“Un Apache pouvait voler, truander, tuer si nécessaire, pour s'approprier la paire de chaussures qui le mettraient en valeur aux yeux de sa bande et de ses amoureuses. La moindre égratignure et la paire était jetée aux pauvres” (Pierre Drachline & Claude Petit-Castelli, ‘Casque d'or et les apaches’) – (An Apache could steal, cheat, or kill if necessary to get hold of a pair of shoes that would enhance his image in the eyes of his gang or his lovers. The littlest scratch and the pair were thrown to the poor).
The Apaches were the street gangs of the late 19th and early 20th centuries, taking their name from American natives following a visit from Buffalo Bill to Paris in 1905. They haunted the eastern faubourgs of Paris, and were generally very young, partly because their life expectancy was so short. These were men who lived fast, drinking, partying and stealing, and they were immediately identifiable by the clothes they wore.
Each gang was dressed slightly differently, often wearing something such as a red scarf that would be both a sign of belonging and a means of identification in other territories. However, certain elements were the same in all gangs. All wore a certain type of trouser, tight at the knees and flared at the bottom, known as a Bénard. These were named after the tailor who made them, a certain Auguste Bénard, and the word is still used in Parisian slang today to designate a pair of trousers (bénard, ben’ or bénouze).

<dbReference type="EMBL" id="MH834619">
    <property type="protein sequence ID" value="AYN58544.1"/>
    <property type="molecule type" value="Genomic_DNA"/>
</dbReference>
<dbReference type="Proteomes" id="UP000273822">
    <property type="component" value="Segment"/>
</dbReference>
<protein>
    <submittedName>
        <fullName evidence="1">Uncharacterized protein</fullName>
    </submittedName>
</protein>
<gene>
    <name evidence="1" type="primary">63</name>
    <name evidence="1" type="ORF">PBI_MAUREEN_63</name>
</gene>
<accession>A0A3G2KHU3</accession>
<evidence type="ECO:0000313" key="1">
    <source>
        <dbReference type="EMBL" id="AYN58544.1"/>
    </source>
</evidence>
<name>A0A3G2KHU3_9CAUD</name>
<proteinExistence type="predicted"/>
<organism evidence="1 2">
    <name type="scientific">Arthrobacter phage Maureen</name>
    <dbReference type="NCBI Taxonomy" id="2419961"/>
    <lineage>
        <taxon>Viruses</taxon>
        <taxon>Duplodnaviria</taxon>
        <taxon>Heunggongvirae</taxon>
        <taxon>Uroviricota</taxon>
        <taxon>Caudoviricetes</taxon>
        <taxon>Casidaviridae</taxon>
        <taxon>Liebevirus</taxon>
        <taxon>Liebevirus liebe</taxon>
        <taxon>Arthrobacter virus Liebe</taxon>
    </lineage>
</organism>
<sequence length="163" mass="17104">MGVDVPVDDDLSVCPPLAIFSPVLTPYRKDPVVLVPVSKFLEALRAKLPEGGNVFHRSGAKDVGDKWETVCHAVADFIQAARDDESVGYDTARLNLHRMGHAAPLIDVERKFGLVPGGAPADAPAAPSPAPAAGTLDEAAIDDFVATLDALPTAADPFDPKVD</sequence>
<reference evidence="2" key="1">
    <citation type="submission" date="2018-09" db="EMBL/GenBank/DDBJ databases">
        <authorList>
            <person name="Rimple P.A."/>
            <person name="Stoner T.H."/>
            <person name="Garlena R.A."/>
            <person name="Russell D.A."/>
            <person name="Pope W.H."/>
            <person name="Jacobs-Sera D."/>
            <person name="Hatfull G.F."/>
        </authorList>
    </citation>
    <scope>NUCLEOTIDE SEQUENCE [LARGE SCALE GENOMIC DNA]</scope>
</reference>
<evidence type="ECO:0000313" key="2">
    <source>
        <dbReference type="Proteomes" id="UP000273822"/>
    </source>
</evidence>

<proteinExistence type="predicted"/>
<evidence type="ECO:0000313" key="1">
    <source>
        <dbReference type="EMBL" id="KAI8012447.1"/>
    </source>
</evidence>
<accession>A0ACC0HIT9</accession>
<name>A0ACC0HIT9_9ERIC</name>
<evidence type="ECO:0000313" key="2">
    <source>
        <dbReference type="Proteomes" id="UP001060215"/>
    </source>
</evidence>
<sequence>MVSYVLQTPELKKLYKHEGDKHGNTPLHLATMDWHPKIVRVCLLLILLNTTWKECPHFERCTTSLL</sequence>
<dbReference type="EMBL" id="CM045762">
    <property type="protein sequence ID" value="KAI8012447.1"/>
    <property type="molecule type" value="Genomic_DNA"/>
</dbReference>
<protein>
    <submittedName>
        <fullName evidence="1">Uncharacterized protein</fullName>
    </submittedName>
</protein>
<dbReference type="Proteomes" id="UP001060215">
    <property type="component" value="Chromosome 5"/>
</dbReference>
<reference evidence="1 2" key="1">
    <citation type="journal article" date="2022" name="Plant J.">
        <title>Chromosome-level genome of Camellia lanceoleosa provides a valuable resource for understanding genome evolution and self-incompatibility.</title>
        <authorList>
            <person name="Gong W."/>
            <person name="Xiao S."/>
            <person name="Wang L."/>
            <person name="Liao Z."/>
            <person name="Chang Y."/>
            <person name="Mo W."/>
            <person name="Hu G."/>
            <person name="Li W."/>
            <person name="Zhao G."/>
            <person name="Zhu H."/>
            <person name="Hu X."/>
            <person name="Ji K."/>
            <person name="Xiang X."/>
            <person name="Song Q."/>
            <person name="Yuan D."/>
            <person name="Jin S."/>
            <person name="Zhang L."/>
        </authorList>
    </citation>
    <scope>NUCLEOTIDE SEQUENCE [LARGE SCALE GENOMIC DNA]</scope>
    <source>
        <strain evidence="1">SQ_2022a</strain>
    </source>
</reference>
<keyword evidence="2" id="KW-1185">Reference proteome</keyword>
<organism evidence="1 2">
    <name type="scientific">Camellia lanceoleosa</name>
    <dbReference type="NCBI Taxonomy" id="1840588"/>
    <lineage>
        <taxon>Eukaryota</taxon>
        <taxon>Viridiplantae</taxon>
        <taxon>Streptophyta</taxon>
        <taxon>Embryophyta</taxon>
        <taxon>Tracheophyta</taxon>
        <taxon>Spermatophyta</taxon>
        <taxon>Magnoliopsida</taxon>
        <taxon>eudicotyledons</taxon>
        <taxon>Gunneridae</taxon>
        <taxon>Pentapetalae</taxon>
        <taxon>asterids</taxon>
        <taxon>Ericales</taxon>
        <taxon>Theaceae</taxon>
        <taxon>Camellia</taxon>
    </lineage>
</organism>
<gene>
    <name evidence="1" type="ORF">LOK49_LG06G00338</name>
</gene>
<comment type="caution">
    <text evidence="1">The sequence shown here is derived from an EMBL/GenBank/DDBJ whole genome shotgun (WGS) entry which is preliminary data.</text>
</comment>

On top, the men generally wore waistcoats or jackets. It was at this store on the Rue du Faubourg du Temple that the gang members in the Courtille (lower Belleville) came to shop.
On their heads there was always a hat of some description, generally something flat in the form of a sailor’s cap, but it was what was put on the feet that was the most important. Claude Dubois in his depiction of the Bastille area of Paris (La Bastoche, 1997) describes the ideal pair:
“Le comble de la coquetterie apache étant les bottines jaunes à bouts pointus cirées de frais avec des boutons dorés”. (The height of Apache vanity was a pair of freshly polished pointed yellow boots with golden buttons).
The Apache gangs ceased to exist after the First World War, with many members killed off in the conflict. The shop survived for longer though, and until recently it was still selling men’s clothes and had retained much of its interior. Like much of the rest of the street though it was converted into a Chinese-run store, catering this time for teenage girls rather than teenage boys.